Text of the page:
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Future crime warrant: Search warrants with only predictions? Texas judge dissent

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A future crime warrant might be in the works, though one Texas judge’s dissent this week on the authorization of state police to acquire legal search warrants founded only on “predictions of the commission of future crimes” was a heated one. This groundbreaking notion is being seen by some as a violation of people’s rights, while others think it might be valuable in helping prevent crimes. The Blaze offers both sides of the argument and this huge decision surrounding search warrants on Wednesday night, Dec. 18, 2013.

The future crime warrant was opinionated against by Judge Lawrence Meyers, a Texas Court of Criminal Appeals official. He made the statement following a controversial claim regarding the judicial ruling in a case that evidence local authorities had uncovered during a search — a search that had been completed without a proper warrant — should be viewed as admissible in a court of law due to these “predictions.”

A noteworthy case in which this legal idea was brought to the forefront occurred back in 2010 where Parker County law enforcers allegedly took Michael Fred Wehrenberg and some others into custody following an investigation, citing evidence that had been “illegally” obtained in the search.

According to a source on the use of a future crime warrant in the investigation at the time:

“Authorities say a confidential informant affirmed Wehrenberg and some associates were “fixing to” cook meth, so they searched his home while detaining the suspected group outside chained in handcuffs. Investigators reportedly found the materials necessary for producing meth — boxes of pseudoephedrine and stripped lithium batteries, among other suspicious items — and then asked a judge to grant them a warrant to search the house … However, the officers of the law never formally noted in the warrant that they had already entered the home and instead based their request for the search request on a tip from that same confidential informant. When police then reentered the home, they reportedly seized all the items they had already found without former cause.”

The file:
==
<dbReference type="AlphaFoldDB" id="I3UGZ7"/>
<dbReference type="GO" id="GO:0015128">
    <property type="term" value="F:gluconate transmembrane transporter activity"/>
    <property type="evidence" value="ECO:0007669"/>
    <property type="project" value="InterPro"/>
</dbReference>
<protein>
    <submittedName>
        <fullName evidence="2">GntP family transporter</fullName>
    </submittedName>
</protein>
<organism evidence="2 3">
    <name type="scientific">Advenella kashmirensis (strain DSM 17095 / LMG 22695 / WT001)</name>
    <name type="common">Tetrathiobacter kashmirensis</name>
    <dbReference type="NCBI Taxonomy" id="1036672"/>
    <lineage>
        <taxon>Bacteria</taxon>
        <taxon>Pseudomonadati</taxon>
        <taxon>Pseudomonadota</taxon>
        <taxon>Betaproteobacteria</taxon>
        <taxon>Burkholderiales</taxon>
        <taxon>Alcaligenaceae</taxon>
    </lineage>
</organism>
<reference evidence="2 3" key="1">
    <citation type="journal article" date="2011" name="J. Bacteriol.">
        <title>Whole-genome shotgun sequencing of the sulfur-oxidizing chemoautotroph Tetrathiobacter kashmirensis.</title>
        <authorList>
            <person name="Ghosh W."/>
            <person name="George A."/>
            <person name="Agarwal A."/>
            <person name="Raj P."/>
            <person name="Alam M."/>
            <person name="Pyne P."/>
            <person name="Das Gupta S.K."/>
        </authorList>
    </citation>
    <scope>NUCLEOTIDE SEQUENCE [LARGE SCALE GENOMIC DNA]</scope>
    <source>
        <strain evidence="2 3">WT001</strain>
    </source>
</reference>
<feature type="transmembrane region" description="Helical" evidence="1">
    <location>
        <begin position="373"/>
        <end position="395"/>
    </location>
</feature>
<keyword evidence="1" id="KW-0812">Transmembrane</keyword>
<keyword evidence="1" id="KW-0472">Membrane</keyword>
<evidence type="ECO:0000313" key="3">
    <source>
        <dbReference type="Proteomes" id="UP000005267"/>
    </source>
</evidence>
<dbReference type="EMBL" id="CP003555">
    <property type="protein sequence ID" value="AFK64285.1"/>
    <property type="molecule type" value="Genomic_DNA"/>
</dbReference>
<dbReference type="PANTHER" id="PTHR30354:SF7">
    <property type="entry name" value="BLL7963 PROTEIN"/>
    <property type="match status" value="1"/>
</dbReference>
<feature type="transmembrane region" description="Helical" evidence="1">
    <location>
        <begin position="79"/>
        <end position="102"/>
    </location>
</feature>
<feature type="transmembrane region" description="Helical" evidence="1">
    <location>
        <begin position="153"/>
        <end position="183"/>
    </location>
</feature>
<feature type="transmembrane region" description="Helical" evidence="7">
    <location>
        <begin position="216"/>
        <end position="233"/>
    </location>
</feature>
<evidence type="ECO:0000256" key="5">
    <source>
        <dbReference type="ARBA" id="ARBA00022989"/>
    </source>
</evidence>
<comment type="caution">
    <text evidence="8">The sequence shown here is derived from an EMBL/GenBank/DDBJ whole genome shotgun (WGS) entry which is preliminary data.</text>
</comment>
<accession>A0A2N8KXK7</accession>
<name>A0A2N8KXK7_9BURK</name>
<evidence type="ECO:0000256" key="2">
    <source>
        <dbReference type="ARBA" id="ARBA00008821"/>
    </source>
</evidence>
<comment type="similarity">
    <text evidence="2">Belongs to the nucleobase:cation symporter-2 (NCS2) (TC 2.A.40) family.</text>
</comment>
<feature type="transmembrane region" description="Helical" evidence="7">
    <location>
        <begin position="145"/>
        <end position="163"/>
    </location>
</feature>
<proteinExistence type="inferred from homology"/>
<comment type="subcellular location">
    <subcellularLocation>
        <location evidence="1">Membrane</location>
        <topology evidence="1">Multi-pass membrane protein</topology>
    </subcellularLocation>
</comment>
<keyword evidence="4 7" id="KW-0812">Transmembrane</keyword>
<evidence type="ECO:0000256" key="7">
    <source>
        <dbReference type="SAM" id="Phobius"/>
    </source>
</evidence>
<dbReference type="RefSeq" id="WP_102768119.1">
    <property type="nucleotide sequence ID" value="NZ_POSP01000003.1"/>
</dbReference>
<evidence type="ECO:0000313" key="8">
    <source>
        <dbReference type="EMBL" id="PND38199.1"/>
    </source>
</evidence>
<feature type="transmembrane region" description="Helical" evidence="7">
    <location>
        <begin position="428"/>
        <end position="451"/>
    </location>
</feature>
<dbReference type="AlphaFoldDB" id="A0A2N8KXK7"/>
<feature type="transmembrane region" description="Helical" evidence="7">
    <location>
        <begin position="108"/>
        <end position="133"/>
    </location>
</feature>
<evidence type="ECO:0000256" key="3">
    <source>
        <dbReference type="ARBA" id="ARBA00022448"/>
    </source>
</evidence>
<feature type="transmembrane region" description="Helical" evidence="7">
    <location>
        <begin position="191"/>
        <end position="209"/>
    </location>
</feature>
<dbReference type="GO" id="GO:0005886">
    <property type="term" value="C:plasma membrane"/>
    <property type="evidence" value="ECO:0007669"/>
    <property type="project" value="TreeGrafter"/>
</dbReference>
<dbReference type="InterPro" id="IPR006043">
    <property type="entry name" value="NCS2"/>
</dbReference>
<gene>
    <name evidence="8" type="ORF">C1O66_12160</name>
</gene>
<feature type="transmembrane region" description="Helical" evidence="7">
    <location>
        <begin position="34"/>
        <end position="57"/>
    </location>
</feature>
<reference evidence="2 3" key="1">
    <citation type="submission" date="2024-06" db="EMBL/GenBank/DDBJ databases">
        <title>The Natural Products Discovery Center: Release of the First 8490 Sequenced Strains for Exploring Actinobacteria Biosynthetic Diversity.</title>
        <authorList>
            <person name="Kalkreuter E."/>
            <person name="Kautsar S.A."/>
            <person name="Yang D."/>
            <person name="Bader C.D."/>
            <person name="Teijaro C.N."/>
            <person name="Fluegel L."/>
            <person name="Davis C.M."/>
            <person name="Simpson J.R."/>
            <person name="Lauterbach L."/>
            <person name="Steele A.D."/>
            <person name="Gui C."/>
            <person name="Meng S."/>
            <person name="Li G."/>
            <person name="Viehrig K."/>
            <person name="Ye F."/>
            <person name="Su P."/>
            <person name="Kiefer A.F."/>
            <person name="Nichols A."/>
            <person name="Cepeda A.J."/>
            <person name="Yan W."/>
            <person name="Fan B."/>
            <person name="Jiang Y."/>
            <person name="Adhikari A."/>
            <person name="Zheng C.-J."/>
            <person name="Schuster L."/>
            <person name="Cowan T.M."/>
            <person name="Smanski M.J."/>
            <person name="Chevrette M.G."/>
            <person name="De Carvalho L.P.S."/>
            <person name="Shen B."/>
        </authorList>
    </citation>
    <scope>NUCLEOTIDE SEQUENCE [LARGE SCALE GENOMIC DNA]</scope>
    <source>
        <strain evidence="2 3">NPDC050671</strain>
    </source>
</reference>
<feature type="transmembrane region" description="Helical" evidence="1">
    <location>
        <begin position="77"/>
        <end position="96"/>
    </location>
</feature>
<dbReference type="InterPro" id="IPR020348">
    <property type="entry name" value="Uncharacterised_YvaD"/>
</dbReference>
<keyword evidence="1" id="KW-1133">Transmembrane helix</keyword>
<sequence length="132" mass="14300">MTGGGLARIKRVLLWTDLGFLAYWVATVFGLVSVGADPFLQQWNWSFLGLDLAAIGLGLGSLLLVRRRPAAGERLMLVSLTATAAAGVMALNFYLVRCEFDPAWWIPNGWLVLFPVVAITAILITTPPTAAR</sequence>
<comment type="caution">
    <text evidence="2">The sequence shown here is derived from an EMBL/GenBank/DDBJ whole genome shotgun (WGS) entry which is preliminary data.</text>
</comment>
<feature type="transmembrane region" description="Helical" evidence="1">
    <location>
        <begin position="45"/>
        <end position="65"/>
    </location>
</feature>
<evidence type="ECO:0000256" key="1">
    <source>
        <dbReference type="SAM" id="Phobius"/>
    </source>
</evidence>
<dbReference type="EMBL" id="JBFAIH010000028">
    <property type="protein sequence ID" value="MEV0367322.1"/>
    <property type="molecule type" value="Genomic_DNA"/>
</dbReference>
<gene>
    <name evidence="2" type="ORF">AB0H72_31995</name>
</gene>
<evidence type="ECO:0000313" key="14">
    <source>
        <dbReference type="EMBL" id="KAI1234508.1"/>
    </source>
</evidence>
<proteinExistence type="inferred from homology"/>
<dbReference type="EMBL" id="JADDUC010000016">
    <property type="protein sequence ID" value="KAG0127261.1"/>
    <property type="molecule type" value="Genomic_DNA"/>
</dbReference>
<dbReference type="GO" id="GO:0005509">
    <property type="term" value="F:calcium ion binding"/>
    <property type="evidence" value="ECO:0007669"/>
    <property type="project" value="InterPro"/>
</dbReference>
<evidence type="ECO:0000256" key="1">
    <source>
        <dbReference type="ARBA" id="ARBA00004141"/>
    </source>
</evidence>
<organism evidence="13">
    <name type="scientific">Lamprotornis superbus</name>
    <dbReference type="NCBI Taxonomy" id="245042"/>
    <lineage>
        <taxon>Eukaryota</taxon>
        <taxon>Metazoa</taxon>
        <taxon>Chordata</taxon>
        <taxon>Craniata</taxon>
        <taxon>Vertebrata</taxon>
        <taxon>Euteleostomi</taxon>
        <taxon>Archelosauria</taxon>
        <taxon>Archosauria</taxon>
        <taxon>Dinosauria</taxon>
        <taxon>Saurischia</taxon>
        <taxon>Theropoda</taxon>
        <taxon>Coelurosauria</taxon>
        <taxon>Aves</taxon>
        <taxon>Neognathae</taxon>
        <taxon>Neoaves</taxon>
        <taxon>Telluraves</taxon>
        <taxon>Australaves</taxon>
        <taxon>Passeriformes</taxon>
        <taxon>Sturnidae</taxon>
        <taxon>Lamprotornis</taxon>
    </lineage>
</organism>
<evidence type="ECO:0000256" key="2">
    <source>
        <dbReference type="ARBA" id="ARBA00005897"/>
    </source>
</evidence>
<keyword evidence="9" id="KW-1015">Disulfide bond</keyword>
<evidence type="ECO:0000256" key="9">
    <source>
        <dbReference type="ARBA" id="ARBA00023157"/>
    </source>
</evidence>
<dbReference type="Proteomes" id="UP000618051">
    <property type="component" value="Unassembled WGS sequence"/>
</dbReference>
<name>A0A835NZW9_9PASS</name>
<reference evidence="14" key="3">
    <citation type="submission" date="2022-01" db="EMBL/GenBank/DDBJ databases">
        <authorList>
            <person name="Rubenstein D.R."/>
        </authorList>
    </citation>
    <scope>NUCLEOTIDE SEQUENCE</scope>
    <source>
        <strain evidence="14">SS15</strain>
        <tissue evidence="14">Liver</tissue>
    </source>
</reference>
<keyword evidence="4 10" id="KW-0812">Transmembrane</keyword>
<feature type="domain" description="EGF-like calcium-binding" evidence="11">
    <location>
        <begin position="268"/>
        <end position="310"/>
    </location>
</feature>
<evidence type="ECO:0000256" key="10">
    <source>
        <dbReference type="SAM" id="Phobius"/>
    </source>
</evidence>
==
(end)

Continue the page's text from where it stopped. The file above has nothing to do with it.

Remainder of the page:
In the suspects’ defense, lawyers stated that such evidence was acquired illegally sans the search warrant and could not be perceived as admissible in a court of law. However, the motion was then denied and the evidence was since allowed.

Wrote Judge Meyers when the future crime warrant case was made known to him, lashing out at the legal rights' mayhem this could have on impending trials:

“Had the officers entered the home and found the occupants only baking cupcakes, the officers would not have bothered to then obtain the warrant at all … It was only after unlawfully entering and finding suspicious activity that they felt the need to then secure the warrant in order to cover their tracks and collect the evidence without the taint of their entry … Search warrants may now be based on predictions of the commission of future crimes.”

Is this indeed a violation of American privacy?

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